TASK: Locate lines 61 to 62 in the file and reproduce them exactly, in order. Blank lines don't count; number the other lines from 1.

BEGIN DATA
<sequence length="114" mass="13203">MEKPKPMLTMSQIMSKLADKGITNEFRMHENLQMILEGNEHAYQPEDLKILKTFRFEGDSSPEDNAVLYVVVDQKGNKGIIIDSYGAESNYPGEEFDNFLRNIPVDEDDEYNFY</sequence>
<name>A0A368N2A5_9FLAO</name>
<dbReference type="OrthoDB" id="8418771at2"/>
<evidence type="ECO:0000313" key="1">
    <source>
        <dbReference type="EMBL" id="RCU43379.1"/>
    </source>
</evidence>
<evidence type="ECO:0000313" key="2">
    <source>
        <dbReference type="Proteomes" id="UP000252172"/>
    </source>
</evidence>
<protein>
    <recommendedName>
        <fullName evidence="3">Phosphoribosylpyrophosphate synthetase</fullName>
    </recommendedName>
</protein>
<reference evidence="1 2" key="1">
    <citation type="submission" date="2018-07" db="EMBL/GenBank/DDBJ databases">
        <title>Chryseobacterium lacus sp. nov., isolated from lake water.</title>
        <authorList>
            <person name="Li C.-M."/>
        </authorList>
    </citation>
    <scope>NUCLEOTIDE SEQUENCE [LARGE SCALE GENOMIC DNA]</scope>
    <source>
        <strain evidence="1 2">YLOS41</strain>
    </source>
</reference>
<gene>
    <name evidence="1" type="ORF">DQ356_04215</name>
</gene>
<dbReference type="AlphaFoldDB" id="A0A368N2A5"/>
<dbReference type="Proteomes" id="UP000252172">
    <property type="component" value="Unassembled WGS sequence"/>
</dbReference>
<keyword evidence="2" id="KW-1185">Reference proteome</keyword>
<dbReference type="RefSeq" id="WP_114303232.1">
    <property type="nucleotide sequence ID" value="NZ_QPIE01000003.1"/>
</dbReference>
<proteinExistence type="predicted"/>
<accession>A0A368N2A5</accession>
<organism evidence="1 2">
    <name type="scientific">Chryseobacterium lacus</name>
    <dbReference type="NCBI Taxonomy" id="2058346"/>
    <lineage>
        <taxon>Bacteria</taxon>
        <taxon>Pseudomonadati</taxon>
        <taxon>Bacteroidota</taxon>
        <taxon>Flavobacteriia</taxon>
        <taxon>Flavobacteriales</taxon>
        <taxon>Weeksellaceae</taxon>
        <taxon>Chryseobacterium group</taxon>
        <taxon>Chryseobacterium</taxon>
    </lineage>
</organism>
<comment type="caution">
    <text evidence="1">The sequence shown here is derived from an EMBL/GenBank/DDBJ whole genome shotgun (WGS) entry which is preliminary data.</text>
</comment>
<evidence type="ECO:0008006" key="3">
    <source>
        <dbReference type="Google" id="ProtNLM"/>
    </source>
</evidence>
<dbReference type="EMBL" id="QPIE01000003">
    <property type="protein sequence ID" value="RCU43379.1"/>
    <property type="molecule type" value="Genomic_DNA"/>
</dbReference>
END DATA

<evidence type="ECO:0008006" key="3">
    <source>